(Bloomberg) -- South Korea’s highest court stunned the nation when it ordered billionaire Samsung heir Jay Y. Lee to face trial once more for corruption. And it all came down to three horses.The Supreme Court on Thursday ordered the retrial of the Samsung Electronics Co. vice chairman over bribery charges, reviving uncertainty around the country’s most important company just as it’s navigating global trade turmoil. The court also sent for retrial the case of former president Park Geun-hye, the alleged beneficiary of that bribery. The matter connecting them is a gift of three equines, which Korea’s most senior judges have now ruled should be considered a bribe. Valued at 3.4 billion won ($2.8 million), the three horses push up the total alleged bribery amount to a tier where Lee could face a minimum of five years in prison with no possibility of a suspended sentence.This more assertive judiciary stance may signal a change in the way Korea’s government scrutinizes its chaebol, the large family-controlled conglomerates like Samsung, and looks like a step toward reining in their power and influence. For Samsung itself, this new chapter will at best be a distraction that the company can ill afford as it grapples with a downturn in its major businesses of displays, memory chips and smartphones. At worst, it could deprive the company of a charismatic leader with a global network of useful connections and relationships.“Horses became a contentious issue for this trial because the value could sway the punishment against Lee,” said Jungkeun Lim, attorney at TY & Partners in Seoul. “This is a matter of imprisoning Lee or not.”The stock market hasn’t been panicked by the news, with Samsung shares sliding by as much as 2.5% on the day of the Supreme Court ruling before recovering in trading on Friday. The stock ended 1.4% higher in Seoul.The bribery saga goes back to a one-on-one meeting between Lee and Park on Sept. 15, 2014, the top court’s written judgment said. Lee, the de-facto heir of the Samsung Group, was asked for a horse for the daughter of Park’s close friend and confidante Choi Soon-sil, the document said, which Lee passed along and would later go on to take a personal interest in by checking for updates, according to the court.The original 2017 trial centered on a controversial merger in 2015 between two Samsung affiliates that gave Lee fresh shares in Samsung C&T Corp., then a major shareholder of Samsung Electronics. Prosecutors argued that Lee sought to ensure the deal passed by indirectly bribing the president at the time. Lee and Samsung have denied any wrongdoing.The ruling from the Supreme Court this week said that Lee and other Samsung executives offered three horses -- named Salcido, Vitana and Rausing -- to former president Park’s friend Choi. Lee was aware of the close relationship between Park and Choi and secretly offered the horses to Choi’s daughter Jung Yoo-ra, a professional equestrian athlete, said the court documents.Lee took a more active and urgent interest in the matter after a second meeting where Park told him again to “buy a good horse,” said the court. The details of the process were decided by Choi, while Lee’s main concern was to offer enough to satisfy Choi without it being so much as to draw public scrutiny, according to court documents.The ensuing scandal shone a spotlight on the cozy relationship between chaebol like Samsung and the Blue House, Korea’s equivalent to the White House. It provoked protests in the streets of Seoul, Lee was arrested and president Park was impeached.After serving a year in prison, Lee was freed in February 2018 by an appellate court decision that halved his five-year sentence and suspended it. That’s the decision the Supreme Court has struck down, and the Samsung leader now faces a months-long retrial and a potential return to jail.The earlier trial also looked into the issue of equine bribery, with Samsung accused of trying to conceal its gift of a 1-billion-won horse by exchanging it for another animal -- effectively, laundering an equine. The prosecution presented a series of text messages, emails and memos among Lee’s lieutenants to support the allegation that Samsung originally gave the daughter of Park’s confidante a horse for athletic competitions. Once media scrutiny began, Samsung agreed to replace it with another called Vladimir, they said.Chief Justice Kim Myeong-su, reading out the 10-to-3 majority decision, ruled Thursday that the lower court should have considered as possible bribes three horses --not just the one -- and other financial support provided to a sports education center controlled by Choi. Taken together, that would increase the alleged bribes that Samsung offered by 5 billion won to a total of more than 8 billion won. Under Korean law, any financial crimes above 5 billion won are subject to a minimum five-year sentence that cannot be suspended.“People have a lack of trust in the judiciary, which is seen as lenient toward those with money and power but harsh on the poor,” said Kim Nam-geun, a lawyer at People’s Solidarity for Participation Democracy, a civic group based in Seoul. “This case should be a stepping stone to changing that perception.”(An earlier version of this story corrected the name of the chief justice in the final paragraph.)(Updates with shares and analyst’s comment from the fifth paragraph.)\--With assistance from Edwin Chan.To contact the reporters on this story: Sohee Kim in Seoul at skim847@bloomberg.net;Sam Kim in Seoul at skim609@bloomberg.netTo contact the editors responsible for this story: Peter Elstrom at pelstrom@bloomberg.net, Vlad Savov, Colum MurphyFor more articles like this, please visit us at bloomberg.com©2019 Bloomberg L.P.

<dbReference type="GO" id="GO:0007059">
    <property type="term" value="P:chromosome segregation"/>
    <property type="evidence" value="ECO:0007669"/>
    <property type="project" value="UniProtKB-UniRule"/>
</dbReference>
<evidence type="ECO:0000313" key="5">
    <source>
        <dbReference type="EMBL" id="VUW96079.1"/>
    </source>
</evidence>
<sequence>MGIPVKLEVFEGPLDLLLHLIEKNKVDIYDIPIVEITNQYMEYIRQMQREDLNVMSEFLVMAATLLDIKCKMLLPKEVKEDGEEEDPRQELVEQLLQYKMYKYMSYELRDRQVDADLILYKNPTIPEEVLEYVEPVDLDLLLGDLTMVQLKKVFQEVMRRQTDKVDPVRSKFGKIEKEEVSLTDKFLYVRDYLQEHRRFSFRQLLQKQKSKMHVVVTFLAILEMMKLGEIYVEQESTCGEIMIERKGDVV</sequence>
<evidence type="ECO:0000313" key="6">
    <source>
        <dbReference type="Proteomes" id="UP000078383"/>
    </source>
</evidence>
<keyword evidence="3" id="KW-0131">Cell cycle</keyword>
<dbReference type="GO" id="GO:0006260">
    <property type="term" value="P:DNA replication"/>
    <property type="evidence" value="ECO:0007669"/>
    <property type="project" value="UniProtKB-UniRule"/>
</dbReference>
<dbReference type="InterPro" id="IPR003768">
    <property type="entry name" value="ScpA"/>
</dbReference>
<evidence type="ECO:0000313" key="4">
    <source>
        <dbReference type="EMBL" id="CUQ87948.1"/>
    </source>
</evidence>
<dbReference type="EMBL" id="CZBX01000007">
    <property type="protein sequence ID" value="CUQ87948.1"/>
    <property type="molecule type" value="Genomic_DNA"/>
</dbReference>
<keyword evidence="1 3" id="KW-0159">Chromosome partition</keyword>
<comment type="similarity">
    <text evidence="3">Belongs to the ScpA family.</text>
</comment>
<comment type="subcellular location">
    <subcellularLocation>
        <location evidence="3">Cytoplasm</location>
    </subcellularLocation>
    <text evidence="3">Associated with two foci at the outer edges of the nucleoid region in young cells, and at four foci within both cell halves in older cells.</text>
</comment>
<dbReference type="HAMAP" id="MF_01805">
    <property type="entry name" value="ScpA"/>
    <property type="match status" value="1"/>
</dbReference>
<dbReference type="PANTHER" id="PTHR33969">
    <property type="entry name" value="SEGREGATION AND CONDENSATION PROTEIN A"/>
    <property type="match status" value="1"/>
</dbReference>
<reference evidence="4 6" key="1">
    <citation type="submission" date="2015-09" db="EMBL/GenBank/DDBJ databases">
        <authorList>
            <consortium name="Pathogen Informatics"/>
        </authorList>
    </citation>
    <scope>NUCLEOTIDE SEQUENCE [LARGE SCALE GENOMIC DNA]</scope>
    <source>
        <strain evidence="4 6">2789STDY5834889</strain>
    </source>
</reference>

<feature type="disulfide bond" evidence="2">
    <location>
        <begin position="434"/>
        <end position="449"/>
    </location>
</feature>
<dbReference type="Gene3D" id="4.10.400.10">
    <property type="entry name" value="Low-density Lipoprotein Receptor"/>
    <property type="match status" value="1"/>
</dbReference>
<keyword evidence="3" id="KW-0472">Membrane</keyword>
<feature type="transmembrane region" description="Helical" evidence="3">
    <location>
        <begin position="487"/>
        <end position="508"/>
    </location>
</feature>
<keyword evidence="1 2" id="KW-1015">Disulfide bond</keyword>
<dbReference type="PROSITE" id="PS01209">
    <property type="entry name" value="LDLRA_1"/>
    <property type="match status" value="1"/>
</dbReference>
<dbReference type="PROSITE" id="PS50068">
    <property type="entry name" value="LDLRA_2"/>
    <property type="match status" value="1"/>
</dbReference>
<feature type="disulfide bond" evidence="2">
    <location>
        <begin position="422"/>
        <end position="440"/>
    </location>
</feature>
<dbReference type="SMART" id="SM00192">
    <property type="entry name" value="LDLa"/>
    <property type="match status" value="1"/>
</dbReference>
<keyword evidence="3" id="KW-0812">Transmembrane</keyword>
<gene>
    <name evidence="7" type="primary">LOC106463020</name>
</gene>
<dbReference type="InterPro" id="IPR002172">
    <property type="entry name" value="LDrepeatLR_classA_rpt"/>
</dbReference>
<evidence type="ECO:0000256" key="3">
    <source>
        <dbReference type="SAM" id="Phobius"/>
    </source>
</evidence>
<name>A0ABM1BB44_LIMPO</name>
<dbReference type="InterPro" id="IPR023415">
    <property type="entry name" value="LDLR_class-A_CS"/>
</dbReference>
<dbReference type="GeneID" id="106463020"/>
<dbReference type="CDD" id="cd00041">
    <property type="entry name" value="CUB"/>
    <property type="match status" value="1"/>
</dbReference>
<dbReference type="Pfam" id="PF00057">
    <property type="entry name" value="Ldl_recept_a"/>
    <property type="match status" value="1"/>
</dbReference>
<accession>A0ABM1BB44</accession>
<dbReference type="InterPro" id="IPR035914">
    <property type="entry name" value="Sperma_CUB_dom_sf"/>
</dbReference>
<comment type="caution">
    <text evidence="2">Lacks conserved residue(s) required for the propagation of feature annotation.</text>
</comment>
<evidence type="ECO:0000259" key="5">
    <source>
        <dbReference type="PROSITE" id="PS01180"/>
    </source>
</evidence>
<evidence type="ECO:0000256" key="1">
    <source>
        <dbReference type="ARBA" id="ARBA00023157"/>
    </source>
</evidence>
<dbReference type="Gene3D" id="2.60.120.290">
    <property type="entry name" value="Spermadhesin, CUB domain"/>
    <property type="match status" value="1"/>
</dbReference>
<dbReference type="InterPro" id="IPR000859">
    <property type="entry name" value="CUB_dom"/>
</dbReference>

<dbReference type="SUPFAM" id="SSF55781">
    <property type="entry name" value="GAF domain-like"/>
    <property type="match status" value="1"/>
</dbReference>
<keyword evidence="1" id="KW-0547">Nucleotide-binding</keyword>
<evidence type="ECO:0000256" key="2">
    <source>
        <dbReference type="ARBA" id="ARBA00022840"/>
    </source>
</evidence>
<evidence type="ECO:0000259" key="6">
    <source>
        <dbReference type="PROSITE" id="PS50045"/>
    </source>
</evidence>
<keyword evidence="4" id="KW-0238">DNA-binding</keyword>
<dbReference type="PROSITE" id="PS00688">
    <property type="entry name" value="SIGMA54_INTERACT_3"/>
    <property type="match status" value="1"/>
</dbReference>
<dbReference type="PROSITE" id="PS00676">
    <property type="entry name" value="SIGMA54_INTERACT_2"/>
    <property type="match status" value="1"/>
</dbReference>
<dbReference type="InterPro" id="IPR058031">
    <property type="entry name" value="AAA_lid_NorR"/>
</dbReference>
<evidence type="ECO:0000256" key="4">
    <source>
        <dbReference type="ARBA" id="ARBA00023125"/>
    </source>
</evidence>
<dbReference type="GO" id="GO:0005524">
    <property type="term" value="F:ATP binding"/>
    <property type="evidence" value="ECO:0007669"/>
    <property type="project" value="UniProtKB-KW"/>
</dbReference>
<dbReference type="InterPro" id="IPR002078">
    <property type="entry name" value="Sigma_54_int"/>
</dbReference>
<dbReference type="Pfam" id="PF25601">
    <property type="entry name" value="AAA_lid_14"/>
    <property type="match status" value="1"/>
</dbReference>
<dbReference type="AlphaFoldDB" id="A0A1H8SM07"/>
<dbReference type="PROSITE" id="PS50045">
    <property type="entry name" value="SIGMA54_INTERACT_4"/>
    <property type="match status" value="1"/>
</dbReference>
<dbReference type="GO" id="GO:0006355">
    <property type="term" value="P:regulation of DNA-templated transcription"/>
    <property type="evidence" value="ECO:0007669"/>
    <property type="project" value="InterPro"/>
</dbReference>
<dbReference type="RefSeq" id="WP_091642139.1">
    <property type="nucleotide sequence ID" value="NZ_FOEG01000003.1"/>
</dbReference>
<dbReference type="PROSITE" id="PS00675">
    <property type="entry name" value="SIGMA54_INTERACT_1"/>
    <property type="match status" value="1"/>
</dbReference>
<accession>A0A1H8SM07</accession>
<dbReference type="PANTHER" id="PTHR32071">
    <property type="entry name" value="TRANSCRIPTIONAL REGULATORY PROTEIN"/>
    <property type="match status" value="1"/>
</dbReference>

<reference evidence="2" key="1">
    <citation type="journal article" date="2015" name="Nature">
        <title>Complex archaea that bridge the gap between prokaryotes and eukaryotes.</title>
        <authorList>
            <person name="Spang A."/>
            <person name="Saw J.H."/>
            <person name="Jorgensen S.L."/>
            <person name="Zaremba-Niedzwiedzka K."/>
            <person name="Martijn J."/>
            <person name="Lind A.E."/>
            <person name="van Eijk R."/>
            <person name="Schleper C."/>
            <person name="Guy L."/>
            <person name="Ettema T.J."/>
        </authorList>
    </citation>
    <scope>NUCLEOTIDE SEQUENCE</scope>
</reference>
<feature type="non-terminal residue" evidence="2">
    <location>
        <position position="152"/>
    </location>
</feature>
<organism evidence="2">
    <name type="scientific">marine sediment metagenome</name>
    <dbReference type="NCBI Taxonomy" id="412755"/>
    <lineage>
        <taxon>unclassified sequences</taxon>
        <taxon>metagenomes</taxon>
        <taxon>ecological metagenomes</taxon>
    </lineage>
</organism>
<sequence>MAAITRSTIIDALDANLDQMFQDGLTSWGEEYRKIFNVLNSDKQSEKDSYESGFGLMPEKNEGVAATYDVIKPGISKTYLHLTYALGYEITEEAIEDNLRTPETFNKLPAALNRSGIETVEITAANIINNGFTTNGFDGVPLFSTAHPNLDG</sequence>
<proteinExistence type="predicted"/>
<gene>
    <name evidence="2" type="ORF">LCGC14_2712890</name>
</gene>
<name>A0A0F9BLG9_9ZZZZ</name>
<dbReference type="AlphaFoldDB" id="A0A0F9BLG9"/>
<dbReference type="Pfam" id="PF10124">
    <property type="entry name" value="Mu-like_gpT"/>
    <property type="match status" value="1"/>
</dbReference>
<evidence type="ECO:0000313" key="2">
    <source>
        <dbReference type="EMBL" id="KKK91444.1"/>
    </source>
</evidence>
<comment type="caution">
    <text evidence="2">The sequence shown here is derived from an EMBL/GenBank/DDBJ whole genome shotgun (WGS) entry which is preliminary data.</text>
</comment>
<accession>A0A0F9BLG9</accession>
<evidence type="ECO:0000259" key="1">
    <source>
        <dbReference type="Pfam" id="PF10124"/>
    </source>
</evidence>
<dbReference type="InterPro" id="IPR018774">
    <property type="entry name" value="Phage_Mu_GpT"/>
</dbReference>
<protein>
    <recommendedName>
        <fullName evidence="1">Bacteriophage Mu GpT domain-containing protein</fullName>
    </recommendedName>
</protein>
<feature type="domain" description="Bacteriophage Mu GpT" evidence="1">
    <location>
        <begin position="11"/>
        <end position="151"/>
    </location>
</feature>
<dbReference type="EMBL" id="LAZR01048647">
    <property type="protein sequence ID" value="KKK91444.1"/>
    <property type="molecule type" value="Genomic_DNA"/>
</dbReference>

• Samsung’s Lee Faces a Retrial That Could Put Him Back in Jail